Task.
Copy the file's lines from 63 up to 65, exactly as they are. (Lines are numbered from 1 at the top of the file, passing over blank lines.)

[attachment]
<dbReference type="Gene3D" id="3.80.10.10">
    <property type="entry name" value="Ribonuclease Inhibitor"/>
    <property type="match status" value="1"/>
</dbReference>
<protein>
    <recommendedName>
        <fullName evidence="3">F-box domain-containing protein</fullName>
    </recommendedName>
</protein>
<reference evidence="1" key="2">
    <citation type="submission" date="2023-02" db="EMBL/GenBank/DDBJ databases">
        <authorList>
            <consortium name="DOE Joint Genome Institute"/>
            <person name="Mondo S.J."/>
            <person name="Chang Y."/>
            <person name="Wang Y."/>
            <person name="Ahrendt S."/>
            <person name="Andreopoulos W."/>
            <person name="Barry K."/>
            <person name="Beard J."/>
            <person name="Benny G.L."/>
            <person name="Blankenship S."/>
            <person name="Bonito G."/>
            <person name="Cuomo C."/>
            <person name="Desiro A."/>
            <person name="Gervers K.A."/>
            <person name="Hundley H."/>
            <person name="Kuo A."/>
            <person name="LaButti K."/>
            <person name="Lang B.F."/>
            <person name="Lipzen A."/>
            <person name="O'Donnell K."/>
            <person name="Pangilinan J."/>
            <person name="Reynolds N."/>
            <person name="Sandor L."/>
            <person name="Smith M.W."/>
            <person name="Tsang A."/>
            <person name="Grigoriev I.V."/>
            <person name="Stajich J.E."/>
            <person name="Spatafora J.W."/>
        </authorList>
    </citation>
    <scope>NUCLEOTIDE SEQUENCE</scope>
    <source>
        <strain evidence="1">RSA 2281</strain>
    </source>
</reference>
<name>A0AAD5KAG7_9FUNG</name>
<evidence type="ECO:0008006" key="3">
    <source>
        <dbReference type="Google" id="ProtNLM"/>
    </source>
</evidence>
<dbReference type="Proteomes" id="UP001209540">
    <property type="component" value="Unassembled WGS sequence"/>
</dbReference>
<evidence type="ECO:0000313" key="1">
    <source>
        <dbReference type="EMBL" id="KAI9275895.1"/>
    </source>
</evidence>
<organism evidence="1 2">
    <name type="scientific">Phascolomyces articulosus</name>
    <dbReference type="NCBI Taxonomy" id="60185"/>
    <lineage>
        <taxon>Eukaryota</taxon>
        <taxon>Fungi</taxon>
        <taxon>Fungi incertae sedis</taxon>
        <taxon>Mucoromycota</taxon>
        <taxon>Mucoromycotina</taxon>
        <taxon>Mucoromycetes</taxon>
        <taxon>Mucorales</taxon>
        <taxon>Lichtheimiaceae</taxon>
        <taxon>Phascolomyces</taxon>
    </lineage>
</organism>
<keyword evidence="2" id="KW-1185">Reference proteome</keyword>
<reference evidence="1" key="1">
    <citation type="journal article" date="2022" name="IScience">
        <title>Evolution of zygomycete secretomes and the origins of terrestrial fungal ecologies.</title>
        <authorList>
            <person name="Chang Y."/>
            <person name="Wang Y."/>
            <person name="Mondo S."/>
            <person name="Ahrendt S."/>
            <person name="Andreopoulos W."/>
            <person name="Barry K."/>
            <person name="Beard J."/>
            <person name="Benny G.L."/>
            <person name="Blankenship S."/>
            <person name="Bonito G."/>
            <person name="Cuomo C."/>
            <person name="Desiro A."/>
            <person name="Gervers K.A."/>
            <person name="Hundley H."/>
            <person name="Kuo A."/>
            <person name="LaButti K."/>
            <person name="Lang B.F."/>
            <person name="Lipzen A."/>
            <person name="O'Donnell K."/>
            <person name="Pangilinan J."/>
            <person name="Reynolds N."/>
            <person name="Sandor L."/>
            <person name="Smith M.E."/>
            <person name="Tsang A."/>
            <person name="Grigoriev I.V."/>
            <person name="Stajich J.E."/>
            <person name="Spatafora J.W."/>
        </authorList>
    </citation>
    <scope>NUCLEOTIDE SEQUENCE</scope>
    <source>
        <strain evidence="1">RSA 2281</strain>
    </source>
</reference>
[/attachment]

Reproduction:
    <name type="scientific">Phascolomyces articulosus</name>
    <dbReference type="NCBI Taxonomy" id="60185"/>
    <lineage>